Don't call Aline an eighties band...
Translation by:Georgia Newman
After having climbed the stairs one by one, lead singer Romain slumps onto the sofa of the cosy loft, evidently pleased that this interview is not being filmed. Guitarist Arnaud has also cottoned on, as he spreads his long legs out on the side table.
Two of the members of the band from Marseille look on nonchalantly, observing what we are about to offer them to wash down the large media dose they have already been injected with
January 2013. In Paris, the sky is dark and the clouds are low. Outside, the City of Light illuminates only the multicoloured signs of the fruit and vegetable vendors. As is typical of popular bohemian neighbourhoods such as the 20th arrondissement of Paris, we slink between two of these shops and are thrust into a courtyard, the kind that can only still be found in this suburban area of the capital. Dried up plants twirl around in the glacial wind, while yellow wooden chairs are randomly placed on either side of the narrow alley. At the end of the alley, RomainGuerret, the band’s main songwriter, is smoking a cigarette and looking relaxed behind his black sunglasses. Buried in a black duffel coat covered in badges, he invites us to follow him for what will be the last interview in a long day of promotional activities.
Look at the sky
It must be said that, since the release of Aline’s first album, Regarde le ciel ('Look at the Sky'), the band - which hails from the southern French city of Marseille - has been caught up in something of a whirlwind. French newspapers and magazines such as France 5, Technikart, Le Figaro, Télérama, Les Inrocks and even L’Huma have all flocked to clamour over their ambient pop. 'We’re almost surprised to see that the band is attracting so much attention,' says Arnaud Pilard. Romain, who has taken off his coat in favour of a denim blazer, scratches his head, suddenly letting an unlikely grey tuft of hair spring free. 'It’s cool, it’s expanded our audience. We feel like we’re coming out of our indie shell a little. Also, 99% of the reviews are positive,' he points out.
By way of explanation for this sudden media appetite for the band, they point the finger at a current trend - 'the famous new French scene'. In 2012, the major successes of the 'Made in France' movement were found in song, with bands such as Lescop and La Femme, and compilation projects promoting French artists. The songs were sung in French, earnestly, in homage to forebearers who were already thinking that the English language was starting to kick French in the balls from the eighties onwards. In early 2013, Aline's star took off. Like a magnet, one article after another typecast the band as 'part of an eighties revival'. 'Does it bother us? Well yeah, it’s annoying. Also, the eighties revival makes me laugh. It lasted fifteen years.' Romain sounds irritated, well versed on the theoretical definition of the eighties.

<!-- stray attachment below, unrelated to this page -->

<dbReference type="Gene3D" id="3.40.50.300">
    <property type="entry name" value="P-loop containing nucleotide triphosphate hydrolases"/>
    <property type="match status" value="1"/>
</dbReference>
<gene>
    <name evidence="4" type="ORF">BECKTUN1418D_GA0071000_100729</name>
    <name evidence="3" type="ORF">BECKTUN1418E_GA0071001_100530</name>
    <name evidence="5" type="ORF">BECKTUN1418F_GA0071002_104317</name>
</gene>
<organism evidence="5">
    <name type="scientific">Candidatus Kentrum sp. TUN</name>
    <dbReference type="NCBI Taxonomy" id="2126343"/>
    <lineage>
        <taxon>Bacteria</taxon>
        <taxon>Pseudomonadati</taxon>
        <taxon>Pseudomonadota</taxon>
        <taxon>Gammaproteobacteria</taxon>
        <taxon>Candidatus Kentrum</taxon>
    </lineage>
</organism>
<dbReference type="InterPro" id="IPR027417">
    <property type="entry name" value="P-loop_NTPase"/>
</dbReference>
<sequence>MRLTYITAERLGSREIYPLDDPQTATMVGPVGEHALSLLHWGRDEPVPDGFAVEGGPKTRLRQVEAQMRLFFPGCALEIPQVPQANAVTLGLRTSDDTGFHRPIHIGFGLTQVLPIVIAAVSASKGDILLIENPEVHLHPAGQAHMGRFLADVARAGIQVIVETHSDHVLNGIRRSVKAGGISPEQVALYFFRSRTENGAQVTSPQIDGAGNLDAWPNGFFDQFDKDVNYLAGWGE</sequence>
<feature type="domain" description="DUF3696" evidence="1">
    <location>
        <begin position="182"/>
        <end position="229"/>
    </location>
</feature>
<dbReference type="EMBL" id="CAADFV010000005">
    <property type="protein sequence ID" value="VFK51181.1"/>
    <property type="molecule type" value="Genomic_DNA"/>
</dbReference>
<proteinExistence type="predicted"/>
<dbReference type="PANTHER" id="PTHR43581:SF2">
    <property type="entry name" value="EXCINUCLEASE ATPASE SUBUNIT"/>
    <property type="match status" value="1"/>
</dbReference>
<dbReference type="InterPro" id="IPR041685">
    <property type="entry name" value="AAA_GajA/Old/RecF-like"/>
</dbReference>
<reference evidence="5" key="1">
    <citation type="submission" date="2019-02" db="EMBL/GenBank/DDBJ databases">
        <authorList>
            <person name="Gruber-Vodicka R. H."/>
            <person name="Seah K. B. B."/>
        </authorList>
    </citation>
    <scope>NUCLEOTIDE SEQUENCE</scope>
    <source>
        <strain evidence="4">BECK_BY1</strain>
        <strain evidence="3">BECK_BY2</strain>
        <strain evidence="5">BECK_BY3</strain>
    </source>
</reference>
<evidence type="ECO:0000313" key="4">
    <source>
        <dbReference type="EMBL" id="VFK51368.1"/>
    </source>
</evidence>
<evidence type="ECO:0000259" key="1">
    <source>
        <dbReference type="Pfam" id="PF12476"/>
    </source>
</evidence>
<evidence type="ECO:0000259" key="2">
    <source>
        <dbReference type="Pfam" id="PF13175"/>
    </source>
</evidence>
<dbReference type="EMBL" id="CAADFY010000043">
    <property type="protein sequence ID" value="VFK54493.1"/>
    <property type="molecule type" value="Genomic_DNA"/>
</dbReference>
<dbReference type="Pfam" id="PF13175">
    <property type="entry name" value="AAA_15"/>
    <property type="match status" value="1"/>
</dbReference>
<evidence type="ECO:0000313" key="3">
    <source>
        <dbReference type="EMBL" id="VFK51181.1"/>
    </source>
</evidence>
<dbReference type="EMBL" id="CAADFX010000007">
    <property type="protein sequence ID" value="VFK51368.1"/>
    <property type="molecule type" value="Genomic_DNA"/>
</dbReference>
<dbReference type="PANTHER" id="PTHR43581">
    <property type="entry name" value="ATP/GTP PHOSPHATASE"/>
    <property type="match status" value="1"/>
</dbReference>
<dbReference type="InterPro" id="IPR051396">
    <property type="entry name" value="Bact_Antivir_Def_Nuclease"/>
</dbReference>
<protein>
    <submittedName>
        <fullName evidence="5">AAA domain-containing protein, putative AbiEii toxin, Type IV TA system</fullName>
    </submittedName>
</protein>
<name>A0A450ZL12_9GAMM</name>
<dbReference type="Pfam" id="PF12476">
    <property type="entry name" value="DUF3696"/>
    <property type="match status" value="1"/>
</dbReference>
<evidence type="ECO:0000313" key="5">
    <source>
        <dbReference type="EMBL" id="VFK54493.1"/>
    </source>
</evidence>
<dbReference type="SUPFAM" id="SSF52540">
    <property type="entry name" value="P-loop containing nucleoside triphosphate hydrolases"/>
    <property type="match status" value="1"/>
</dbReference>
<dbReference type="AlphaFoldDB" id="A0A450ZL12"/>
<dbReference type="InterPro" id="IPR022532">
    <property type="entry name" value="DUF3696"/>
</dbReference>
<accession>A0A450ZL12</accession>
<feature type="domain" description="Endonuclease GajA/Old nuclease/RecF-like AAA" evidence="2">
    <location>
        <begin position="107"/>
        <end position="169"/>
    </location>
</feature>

When everything was 'messed up'
'Aline was the imaginary home city of Young Michelin in the biography that I made up,' Romain explains. The band used a ‘caphchta’, a tool which essentially generates names automatically, to come up with the name Young Michelin. The thing that most winds up our singer is that Aline did not expect the powerful comeback of the theremin. Romain has made music 'seriously, for about a decade', and has 'always composed in the same way'. 'I never wanted to sign up to a ‘vintage’ revival,' he says. The story behind this is that in the times when he was known as Donald (his father gave him this second name), he was slogging away in the almost eponymous band Dondolo, whose two albums released under this name (Dondolisme, 2007, and Une vie de plaisir dans un monde nouveau, 2008) bear little or no resemblance to Aline’s first opus.
Romain, therefore, was already producing a range of simple, uncluttered pop, similar to that of The Smiths, The Byrds, and more or less everything that English indie pop label Sarah Records was producing. 'The idea is to go to the heart of it, to purify and simplify things by forcing yourself to be consistent and to only keep what is absolutely essential,' he explains. 'It’s a very focused, clear approach,' adds Arnaud, whose serious disposition glints through Aline’s record.
'This record tells the story of two years in a slump - disillusion, worry in the face of the future. I fucked everything up'
After Dondolo came Young Michelin, a band which received a swift puncture to the tyres when the eponymous tyre company were not willing to share their brand image with the neurotic rockers. This was at the end of 2011 and, paradoxically, at the end of their troubles, because Romain has it that 'everything before that was messed up'. He has long worn the hat of the tortured soul, born in the wrong time. However, if anyone looks closer at even a few of the lyrics on Regarde le ciel, they will notice that Aline’s songs deal with highly contemporary subject matters such as disenchantment, the financial crisis, and the recession… 'This record tells the story of two years in a slump - disillusion, worry in the face of the future. I fucked everything up, everything went balls up, it was really messed up,' Romain exclaims.
However, the genius of the record lies in its representation of this negativity. where its pessimism is dressed up in a truly great sound. In short, with Aline, the sound of unemployment and pennilessness is sweet. Romain looks up at the sky: 'I am constantly searching for beauty, wherever it might be: in nature, the seasons, the sky, the clouds, my daughters or my friends. I feel a little like a poet observing the world.' If Aline’s success has resulted in his band becoming a 'full-time job', this songwriter will always tune his guitar to the journey, into the unknown. Somewhere else. And then it would be goodbye, cruel world.
Find more information about Aline's French tour here
Translated from Aline : adieu, monde de merde